Eleventh Week of Election Campaign
WHICH PEOPLE OR PARTIES WILL BE DISQUALIFIED?
A number of proposals to disqualify some parties and individuals from running in the elections were brought before the Central election committee. The committee’s chairman is Supreme Court Justice, Hanan Melcer. The members of the committee are MKs of the various parties.
The committee voted to disqualify the Arab list, Ra’am Balad. The petition claimed that it is “seeking to eliminate Israel as a Jewish state, and supports the violent Palestinian resistance and Hezbollah, and most of its members are supporters and backers of terror.”1
The committee also voted to disqualify Ofer Kasif, a Jewish candidate of the mainly Arab Hadash-Ta’al list. He had called Justice Minister Ayelet Shaked “neo-Nazi scum.” Kasif has also compared Israel and the IDF to the Nazi regime and called to fight against ‘Judeo Nazis.’ In an interview he has said that Israel was carrying out a “creeping genocide” of the Palestinians.
The committee rejected a petition to disqualify Michael Ben-Ari of the extremist Otzma Yehudit party. All three decisions went against the opinions of Attorney General Avichai Mandelblit who wanted Ra’am Balad and Kasif to be permitted to run. He also advised that Ben-Ari be banned from running.2 The Supreme Court is being asked to overrule the committee’s decisions.
The fact that Mandelblit’s opinion was rejected is yet another indication of the decreased public standing of Israel’s senior legal structure. It does not necessarily express distrust of Mandelblit specifically. Mandelblit’s announcement that he intends to indict Prime Minister Benyamin Netanyahu has had little influence on the number of people who intend to vote for the Likud party. It is yet another indication of the Attorney general’s decreased standing in sizable parts of the population.
The committee has cleared the placement of Jewish Home MK, Eli Ben Dahan on the Likud list. If elected, he will move back to the Jewish Home faction.3 Pinchas Idan, who was placed nineteenth on the Likud list, withdrew his candidacy as there were questions regarding his eligibility.4 In the past week the police have recommended that Likud MK, David Bitan, be indicted for accepting a bribe, money laundering, tax offenses and other crimes.5
In the meantime, Mandelblit has accepted Netanyahu’s request to withhold further details about his indictment until April 10, the day after the elections. He told Netanyahu that the first pre-indictment hearing will be scheduled no later than July 10. This deadline enables Netanyahu to form a new government if the Likud and its allies win the election. The deadline for forming a new government is May 30th.6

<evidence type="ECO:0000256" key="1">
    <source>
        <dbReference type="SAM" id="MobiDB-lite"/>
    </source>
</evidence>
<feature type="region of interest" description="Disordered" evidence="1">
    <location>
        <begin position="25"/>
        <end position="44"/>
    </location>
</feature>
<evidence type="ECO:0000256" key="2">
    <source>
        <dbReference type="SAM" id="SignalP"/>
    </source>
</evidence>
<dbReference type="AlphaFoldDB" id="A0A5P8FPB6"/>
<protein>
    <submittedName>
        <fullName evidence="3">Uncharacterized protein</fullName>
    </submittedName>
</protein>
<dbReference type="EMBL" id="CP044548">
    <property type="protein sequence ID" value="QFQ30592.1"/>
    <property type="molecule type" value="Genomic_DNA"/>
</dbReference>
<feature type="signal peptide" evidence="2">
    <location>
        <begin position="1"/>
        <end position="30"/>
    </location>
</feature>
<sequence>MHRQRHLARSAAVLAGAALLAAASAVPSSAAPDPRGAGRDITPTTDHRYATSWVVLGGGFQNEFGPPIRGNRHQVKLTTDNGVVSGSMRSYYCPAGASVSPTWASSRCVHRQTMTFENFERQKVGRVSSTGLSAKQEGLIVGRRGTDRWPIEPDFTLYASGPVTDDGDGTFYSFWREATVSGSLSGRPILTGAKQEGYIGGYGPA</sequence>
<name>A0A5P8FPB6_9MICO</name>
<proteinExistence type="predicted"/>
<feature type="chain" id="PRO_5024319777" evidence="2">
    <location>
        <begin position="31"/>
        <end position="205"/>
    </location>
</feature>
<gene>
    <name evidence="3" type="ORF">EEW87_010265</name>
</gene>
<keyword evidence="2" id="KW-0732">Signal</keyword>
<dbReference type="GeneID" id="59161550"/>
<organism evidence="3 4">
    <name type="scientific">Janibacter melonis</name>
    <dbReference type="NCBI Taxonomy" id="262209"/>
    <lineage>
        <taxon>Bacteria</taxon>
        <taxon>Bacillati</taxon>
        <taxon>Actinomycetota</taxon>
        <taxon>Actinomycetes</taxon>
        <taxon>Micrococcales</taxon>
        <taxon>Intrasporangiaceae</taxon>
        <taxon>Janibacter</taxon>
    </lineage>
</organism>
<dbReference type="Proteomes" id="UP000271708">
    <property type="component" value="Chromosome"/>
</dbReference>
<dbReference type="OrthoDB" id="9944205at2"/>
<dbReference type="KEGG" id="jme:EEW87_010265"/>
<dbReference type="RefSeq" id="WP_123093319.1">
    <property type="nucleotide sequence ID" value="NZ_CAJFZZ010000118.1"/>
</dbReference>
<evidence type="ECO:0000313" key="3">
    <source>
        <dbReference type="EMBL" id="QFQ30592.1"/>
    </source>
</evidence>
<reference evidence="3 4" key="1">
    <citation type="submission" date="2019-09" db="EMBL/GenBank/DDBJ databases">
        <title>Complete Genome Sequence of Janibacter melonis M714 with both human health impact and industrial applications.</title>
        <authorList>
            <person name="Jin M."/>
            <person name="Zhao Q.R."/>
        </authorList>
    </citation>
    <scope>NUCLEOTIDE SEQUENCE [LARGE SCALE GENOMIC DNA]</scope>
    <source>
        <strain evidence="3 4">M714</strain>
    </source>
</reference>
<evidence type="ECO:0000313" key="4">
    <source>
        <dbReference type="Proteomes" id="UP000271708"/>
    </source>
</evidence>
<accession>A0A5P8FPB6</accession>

On March 6, the Blue and White party released its political platform. Besides the items leaked earlier it included a statement that “there will be no second disengagement. Any historic political decision will be brought to the people’s decision by referendum or approved in the Knesset by a special majority.”7 The Blue and White platform stated that the “Golan Heights are an inseparable part of Israel.” It also stated that it would “reject any overtures to return the territory annexed from Syria in the 1967 war as “non-negotiable.”8 The platform also promised to add 12.5 billion shekel to the health care system over the coming five years which would alleviate the heavy pressure on Israeli hospitals.9
Ayman Odeh who heads the Hadash-Ta’al list said he could recommend Blue and White leader, Gantz, to form the next coalition. In order to do so, he would require clear commitments from Gantz and the party’s number two, Yair Lapid, to advance some of his list’s positions.10
A poll by the Times of Israel found that the security issue is of less significance for the public than in previous campaigns. The respondents were asked which of five issues are the most important for the government to deal with. Forty seven percent considered economic issues as the most important. Twenty one percent said that security is most important. This was followed by democracy, the rule of law and corruption at 17%. Relations with the Palestinians, diplomacy and the peace process (11%), and religion and state (5%) followed.11
Eleven polls have been published about the number of seats parties would receive between the February 28th announcement of the planned indictment and March 11. There are substantial differences between them. The highest figure for Blue and White was 38 seats and the lowest 31 seats. For the Likud, the range was from 31 to 26 seats.
Of particular importance is which of the smaller parties will pass the election threshold of 3.25%. This could well determine what type of coalition government will be formed. In eight of the eleven polls Ra’am Balad passed the threshold. The libertarian Zionist Zehut party led by Moshe Feiglin did so in four polls. Yisrael Beiteinu led by Avigdor Liberman passed the threshold in three out of eleven polls while Gesher led by Orly Levy-Abekasis only passed in one poll.12
A Channel 13 poll on March 12th, in addition to asking respondents which party they would vote for also asked who was more suited to be prime minister. Forty seven percent answered Netanyahu, and thirty seven percent said Gantz.13
The election campaign is heating up. One indication is that the police considered death threats against Feiglin sufficiently serious to provide him with security protection.14 Also Labor MK Stav Shaffir received a death threat.15